I dont care who buys the bits that Lloyds has to sell off, although I do care that it is done to maximise the return and not as a fire sale. I am much more sanguine than you about how the government exits from its 41%, although clearly it must be done in a way that does not flood the market and defeat what it trying to do, namely get back as much as possible from its stupid invetsment - remember it paid all of the first rights at £1.73 whereas the rest of us got them for 37p. Some wizard that Gordon Brown. In the meantime, more by luck than judgement shareholders who got their last tranche of shares at 37p are getting a bit of a feeling of relief at getting out alive from having their company used in the way that Lloyds TSB was. And eventually if the analysts are right our 41% might take on the mantel of Crown Jewels?



  • Comment number 62.

    40. At 12:18pm on 03 Aug 2010, kafw

    Welcome new guy - lets hope you stick around.

    I don't understand the point you're making, it's not taxpayers money because it's been printed? Well I can assure you, after it's over, that printed money will need paying back with real wealth - wealth created by the only means possible - production. This is the production of taxpayers who will be asked to foot the bill.

    What you suggest is that if I extend my mortgage - the equity I take from it isn't "my money" - because it hasn't been paid back yet! Lets hope you don't apply the same logic to your own mortgage.

    "ignoring those who pay indirect taxes" - well indirect taxes are only paid with consumption - now what do you know about consumption in recessions? Robert may be assigning it to those who are paying income tax - but this is guaranteed as it's PAYE - tell me how much VAT is paid in a 'cash transaction'? - something you'll see a lot more of when VAT rises to 20%.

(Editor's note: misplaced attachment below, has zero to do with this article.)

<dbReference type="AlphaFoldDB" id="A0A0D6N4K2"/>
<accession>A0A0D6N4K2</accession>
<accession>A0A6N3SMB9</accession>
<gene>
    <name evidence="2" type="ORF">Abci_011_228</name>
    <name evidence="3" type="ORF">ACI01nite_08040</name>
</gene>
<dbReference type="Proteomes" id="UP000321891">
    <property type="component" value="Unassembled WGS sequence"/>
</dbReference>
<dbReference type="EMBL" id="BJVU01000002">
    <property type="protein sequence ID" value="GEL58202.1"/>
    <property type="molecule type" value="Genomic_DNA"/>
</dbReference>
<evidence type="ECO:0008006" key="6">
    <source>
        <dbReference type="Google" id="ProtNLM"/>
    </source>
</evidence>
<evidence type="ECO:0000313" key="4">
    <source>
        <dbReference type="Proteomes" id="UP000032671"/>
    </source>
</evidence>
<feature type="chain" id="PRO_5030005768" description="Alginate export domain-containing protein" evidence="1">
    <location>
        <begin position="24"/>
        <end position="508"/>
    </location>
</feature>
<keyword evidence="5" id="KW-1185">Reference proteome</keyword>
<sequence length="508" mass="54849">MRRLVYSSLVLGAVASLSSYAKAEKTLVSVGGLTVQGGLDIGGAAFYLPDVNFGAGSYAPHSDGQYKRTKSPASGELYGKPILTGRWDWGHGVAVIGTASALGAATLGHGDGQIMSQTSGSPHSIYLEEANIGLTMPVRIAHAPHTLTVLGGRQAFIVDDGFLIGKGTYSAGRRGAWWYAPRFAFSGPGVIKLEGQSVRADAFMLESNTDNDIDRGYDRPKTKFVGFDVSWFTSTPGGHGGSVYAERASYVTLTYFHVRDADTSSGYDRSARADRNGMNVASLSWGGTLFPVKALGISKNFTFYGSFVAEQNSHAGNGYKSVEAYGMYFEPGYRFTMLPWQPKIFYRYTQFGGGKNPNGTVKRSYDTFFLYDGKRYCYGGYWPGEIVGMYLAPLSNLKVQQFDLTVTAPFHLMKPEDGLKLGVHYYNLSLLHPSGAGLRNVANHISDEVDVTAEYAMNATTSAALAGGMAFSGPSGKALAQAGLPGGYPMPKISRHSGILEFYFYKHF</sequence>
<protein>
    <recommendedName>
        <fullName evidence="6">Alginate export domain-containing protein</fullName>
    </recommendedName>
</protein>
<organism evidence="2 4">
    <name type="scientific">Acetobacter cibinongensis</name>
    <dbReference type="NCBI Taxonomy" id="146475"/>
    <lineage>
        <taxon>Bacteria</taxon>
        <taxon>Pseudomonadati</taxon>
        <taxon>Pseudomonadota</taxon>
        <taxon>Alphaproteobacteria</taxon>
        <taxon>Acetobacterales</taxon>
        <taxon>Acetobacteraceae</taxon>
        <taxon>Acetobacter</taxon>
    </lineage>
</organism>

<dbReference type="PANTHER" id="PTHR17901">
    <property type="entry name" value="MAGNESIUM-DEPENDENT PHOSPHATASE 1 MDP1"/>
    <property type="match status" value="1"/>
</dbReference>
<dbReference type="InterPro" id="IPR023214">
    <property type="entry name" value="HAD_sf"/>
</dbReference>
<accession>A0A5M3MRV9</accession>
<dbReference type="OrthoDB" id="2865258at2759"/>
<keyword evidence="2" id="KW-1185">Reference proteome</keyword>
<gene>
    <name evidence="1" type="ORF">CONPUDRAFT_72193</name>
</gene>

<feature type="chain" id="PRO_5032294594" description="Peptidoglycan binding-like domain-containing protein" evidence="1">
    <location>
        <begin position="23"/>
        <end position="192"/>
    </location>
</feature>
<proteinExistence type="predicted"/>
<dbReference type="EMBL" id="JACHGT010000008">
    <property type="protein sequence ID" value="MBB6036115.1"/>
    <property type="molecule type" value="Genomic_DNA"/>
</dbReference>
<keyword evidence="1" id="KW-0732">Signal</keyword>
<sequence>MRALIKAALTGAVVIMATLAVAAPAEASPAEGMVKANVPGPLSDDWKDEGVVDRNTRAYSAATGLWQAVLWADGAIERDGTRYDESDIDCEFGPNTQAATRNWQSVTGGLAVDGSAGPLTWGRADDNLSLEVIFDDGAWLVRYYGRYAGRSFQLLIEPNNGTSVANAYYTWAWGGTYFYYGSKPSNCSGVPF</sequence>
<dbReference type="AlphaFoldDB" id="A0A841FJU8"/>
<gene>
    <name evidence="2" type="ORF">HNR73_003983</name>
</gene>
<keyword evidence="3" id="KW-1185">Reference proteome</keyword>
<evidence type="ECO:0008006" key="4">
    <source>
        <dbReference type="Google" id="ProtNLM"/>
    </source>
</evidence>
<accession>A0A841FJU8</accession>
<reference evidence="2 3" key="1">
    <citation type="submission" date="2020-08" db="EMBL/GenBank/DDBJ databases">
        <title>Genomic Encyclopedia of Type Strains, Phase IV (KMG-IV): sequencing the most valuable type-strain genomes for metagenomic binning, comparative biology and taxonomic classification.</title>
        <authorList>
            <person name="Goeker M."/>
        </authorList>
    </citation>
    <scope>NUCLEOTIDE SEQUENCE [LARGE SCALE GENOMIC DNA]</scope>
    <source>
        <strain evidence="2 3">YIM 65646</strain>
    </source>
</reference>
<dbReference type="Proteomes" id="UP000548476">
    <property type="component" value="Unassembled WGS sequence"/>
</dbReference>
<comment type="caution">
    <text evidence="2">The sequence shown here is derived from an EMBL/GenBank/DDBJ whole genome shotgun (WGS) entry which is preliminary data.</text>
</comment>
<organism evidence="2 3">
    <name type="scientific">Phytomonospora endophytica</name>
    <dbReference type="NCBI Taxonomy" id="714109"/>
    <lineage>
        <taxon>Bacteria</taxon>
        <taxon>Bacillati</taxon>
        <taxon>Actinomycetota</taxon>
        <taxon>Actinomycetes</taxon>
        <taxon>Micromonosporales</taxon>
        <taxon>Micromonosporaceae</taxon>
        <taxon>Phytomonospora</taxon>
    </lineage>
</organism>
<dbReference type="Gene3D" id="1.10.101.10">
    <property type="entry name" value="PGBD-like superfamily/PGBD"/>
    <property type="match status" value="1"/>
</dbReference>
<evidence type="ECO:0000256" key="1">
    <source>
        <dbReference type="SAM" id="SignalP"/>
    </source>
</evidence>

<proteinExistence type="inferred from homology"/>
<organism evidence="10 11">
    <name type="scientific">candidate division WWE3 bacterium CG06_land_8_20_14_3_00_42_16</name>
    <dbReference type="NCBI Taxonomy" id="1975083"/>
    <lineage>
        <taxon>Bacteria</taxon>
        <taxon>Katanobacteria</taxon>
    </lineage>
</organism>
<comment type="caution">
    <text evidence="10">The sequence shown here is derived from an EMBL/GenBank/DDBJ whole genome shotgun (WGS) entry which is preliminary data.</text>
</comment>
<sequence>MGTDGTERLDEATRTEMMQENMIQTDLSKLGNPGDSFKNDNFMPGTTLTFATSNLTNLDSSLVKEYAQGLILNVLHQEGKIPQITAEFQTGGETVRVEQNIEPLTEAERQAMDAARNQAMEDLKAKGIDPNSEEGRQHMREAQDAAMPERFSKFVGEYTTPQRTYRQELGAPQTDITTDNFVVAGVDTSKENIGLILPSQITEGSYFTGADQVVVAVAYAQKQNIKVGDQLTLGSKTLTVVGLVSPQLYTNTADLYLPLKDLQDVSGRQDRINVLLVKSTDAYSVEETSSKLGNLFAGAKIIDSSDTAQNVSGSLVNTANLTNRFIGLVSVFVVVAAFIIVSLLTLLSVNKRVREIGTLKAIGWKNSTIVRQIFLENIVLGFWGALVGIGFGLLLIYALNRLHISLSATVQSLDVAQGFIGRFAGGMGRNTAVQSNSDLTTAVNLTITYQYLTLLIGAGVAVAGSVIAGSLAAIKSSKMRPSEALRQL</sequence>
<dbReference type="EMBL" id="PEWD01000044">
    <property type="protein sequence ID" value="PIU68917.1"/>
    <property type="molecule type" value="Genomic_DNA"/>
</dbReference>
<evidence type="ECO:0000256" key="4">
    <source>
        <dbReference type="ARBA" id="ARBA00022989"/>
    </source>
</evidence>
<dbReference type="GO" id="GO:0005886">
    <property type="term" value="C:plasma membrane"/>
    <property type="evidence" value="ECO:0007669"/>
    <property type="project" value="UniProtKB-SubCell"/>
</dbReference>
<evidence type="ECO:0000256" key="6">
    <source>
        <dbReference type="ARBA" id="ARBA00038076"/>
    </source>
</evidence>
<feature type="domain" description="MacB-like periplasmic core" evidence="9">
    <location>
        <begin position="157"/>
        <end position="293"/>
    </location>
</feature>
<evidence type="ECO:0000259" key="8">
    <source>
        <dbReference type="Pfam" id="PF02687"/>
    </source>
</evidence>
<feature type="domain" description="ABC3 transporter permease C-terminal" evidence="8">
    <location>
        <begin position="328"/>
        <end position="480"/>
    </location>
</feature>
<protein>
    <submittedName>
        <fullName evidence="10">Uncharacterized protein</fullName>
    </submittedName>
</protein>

You can criticise the BBC for a lot of things, but for having a graphic of a 'downward arrow' during stock, currency and financial crises is not one of them. Mot importantly having an upwards arrow wouldn't change a thing.

    ...but then I'm guessing you think this can all be resovled with some 'confidence' - the sort which Charles Ponzi relied on - yes?

  • Comment number 63.

    42. At 12:26pm on 03 Aug 2010, RiskAnalyst

    This should cheer up those blues...

    https://www.businessinsider.com/10-luxury-properties-with-a-markdown-of-more-than-a-million-dollars-2010-7

  • Comment number 64.

    zzzzzzzzzzzzzzzzzzzzzzzzzzzzzzzz

  • Comment number 65.

    45. At 12:37pm on 03 Aug 2010, Japanbytes wrote:

    "In danger of 'spamming' - please calm down. You are, however, correct in all you say - but isn't this because no one wants to take 'the hit' and everyone is running around so that they are a moving target - it's coming down the line but in the end there is no more bail out money to be had."

    Calm down - calm down? eh, eh, eh, eh caaaaam dowen....but despite what you say - it's not my job to point out the complete idiocy of the bailout - that's an economics journalists job.

    When you see one - let me know.

  • Comment number 66.

    59 creditunionhero: WOTW, the Middle-England Marxist is really Pesto. Love it
    Can't see it mind you

  • Comment number 67.

    59. At 2:02pm on 03 Aug 2010, creditunionhero

    If WOTW really is Pesto, then he'd be wasted at the FSO. We need him our here educating us, investigating them that fail us behind the waffle.

  • Comment number 68.

    I am not buying their figures. The 'bad bank' is simply not repossessing properties or writing off loans that are far enough in arrears already to make it plain that the debts are well and truely bad.

    It is all part of government policy to support the housing market at any cost. Why? because further falls in prices only make things worse for our indebted population with £1.3trillion in personal borrowing (more than 100% of GDP and the highest in the world - bar none).

    Its not going away. Once hundreds of public sector workers are laid off many more defaults will suddenly appear. Millions of people in this country have arranged their finances so precariously that missing one or certainly 2 paychecks will push them into the void. That is why banks are not lending; they dare not.

    Also all the small business people moaning about their banks who they claim on the one hand have turned them down for a loan while refusing to put their own houses on the line obviously are trying to gamble with other peoples money. When they win, they win but if they lose the bank loses. I would not lend anyone a penny who did not belive in themselves to the extent that they would bet their own house on themselves. We should applaud those banks that have finally decided to act responsibly.